This article was written by Open Primaries Spokesperson Dr. Jessie Fields for the Albany Times-Union
I am a medical doctor, a community organizer and a political activist, and throughout my years of activism it has been deeply important to me to work to bridge the ongoing racial, social and ideological divides in our society.
At the end of the historic 1965 march from Selma to Montgomery, the Rev. Martin Luther King Jr. spoke about the centrality of the right to vote. He said that the denial of the right to vote is at the very origins of “the root cause of racial segregation in the South.”
The quest for a more perfect democracy continues to this day. I believe that the essence of voting rights and the core value of the fight for voting rights, not only for black people but for all people, is that we all must have the right to vote in all phases of the election process regardless of our party affiliation, or lack of one, and that no one should be required to join a political party as a precondition for voting.
It has never made sense to me that the political parties get to decide who can vote and who cannot vote, who is on the ballot and who is not on the ballot, who can appear in the televised debates and who does not appear in the debates and what and how issues are brought forward into the public dialogue.
I have been a primary care physician in Harlem for many years. From 1944 until last month’s election, Harlem had only two congressional representatives: Adam Clayton Powell Jr., who served from 1945 to 1971, and Charles Rangel, who had served since 1971. It is an undeniable reality that a community that has the highest asthma rates in the country, some of the most entrenched poverty and worsening access to truly affordable housing, among other issues, has not had a way to demand accountability from those elected to serve it and has been politically marginalized by one-sided elections with low voter turnout.
So how do we increase voter participation and make elections more competitive? My most basic answer is that having a system with no barriers to voting is the way to increase voter participation. That’s why I believe that nonpartisan elections in which all voters can vote in every round of voting is a crucial next step in increasing voter participation in New York and throughout the country.
Allowing all registered voters to vote among all the candidates in the first round, with the top two vote-getters going on to the general election, creates more competitive elections. It is a simple equation here. Competitive elections give you a shot at increasing turnout. When Michael Bloomberg served as mayor, there were several attempts to bring this reform to New York City. It was an intense battle in which the political parties and almost all of the New York City political establishment vehemently opposed a ballot initiative for nonpartisan elections, and it was defeated.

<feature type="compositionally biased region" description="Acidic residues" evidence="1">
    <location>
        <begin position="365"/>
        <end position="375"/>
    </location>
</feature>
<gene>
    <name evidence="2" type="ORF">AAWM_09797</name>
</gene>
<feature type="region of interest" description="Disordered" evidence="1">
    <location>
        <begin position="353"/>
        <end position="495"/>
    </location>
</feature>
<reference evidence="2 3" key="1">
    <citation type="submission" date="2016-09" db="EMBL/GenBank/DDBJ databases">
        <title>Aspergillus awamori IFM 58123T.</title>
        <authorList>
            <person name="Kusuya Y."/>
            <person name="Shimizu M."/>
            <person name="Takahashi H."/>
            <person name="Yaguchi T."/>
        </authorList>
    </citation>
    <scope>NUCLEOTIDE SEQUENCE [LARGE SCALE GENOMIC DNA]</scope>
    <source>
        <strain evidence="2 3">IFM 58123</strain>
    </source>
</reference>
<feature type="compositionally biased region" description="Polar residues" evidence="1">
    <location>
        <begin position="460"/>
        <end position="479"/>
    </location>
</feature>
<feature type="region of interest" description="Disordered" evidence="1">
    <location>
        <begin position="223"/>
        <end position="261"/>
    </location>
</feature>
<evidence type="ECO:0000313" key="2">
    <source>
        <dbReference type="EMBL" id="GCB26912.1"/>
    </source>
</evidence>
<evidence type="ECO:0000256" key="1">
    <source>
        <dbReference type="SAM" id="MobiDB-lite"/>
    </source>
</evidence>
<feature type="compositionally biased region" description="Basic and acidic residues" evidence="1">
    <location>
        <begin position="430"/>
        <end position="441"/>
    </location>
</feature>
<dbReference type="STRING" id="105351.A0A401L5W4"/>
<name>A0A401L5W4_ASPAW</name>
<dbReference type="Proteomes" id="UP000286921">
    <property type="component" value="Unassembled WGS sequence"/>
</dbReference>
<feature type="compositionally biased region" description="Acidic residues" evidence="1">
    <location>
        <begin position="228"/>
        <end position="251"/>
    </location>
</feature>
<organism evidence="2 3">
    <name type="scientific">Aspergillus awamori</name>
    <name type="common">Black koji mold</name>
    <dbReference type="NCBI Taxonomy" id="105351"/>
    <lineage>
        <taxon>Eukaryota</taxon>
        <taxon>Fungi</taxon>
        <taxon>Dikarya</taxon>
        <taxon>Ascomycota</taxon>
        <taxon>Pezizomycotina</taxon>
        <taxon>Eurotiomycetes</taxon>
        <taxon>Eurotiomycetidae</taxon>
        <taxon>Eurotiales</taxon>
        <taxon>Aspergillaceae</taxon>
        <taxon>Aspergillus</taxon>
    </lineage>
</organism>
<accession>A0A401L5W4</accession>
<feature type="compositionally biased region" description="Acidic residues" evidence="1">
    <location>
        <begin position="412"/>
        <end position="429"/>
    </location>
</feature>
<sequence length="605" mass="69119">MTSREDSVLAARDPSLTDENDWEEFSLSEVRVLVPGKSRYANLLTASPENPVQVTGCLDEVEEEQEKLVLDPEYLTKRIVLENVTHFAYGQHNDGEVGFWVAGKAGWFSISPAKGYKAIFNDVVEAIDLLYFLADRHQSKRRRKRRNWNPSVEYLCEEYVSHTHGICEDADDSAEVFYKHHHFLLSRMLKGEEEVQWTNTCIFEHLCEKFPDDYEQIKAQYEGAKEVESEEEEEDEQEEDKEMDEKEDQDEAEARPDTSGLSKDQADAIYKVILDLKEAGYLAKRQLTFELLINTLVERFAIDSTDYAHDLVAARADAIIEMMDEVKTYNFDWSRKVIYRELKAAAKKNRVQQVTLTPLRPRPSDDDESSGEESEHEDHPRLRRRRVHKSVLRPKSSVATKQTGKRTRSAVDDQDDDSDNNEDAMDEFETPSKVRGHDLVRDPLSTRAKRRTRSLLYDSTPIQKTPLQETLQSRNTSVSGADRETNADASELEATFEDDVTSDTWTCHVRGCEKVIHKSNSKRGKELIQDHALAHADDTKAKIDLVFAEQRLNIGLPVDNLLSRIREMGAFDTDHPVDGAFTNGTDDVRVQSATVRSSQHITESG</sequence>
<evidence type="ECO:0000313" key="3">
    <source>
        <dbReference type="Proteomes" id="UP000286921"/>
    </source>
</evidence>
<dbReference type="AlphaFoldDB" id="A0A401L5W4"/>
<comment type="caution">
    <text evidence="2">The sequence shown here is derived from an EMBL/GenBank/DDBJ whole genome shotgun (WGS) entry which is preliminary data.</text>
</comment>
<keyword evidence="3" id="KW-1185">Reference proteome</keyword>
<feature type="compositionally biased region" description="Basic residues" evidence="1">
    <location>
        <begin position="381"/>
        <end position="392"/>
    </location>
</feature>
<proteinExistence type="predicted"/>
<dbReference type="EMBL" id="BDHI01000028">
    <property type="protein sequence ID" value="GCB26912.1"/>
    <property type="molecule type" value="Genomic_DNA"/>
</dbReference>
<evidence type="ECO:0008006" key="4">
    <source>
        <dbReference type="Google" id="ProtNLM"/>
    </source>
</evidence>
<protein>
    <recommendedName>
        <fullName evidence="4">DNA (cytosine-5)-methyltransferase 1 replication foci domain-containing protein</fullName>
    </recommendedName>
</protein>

Much has changed since those early battles. More and more Americans are choosing not to affiliate with a political party — 43 percent of Americans now identify as independent voters, including 50 percent of millennials and many young people in general. Many of them worked on Sen. Bernie Sanders’ presidential campaign, but when they went to the polls in New York state to vote for the candidate they had been canvassing, phone calling and petitioning for, they were turned away and not allowed to vote despite the fact that everyone’s tax dollars pay for these elections.
Nationally, closed presidential primaries cost taxpayers a quarter of a billion dollars this year and excluded 26.3 million voters, including more than 2 million African-Americans. This is the biggest form of voter suppression in the country.
Indeed, 3.2 million independent, third-party and unaffiliated voters were shut out of voting in New York’s primaries this year. Consider that only 19.7 percent of eligible New Yorkers cast a ballot in the presidential primary and it becomes clear we have a crisis. It is not a crisis that will be solved with well-intentioned get-out-the-vote measures alone. Nonpartisan, open primaries set a context for a new way of doing politics. If we want to bring people together and increase voter participation, we must dismantle the structures that keep them apart.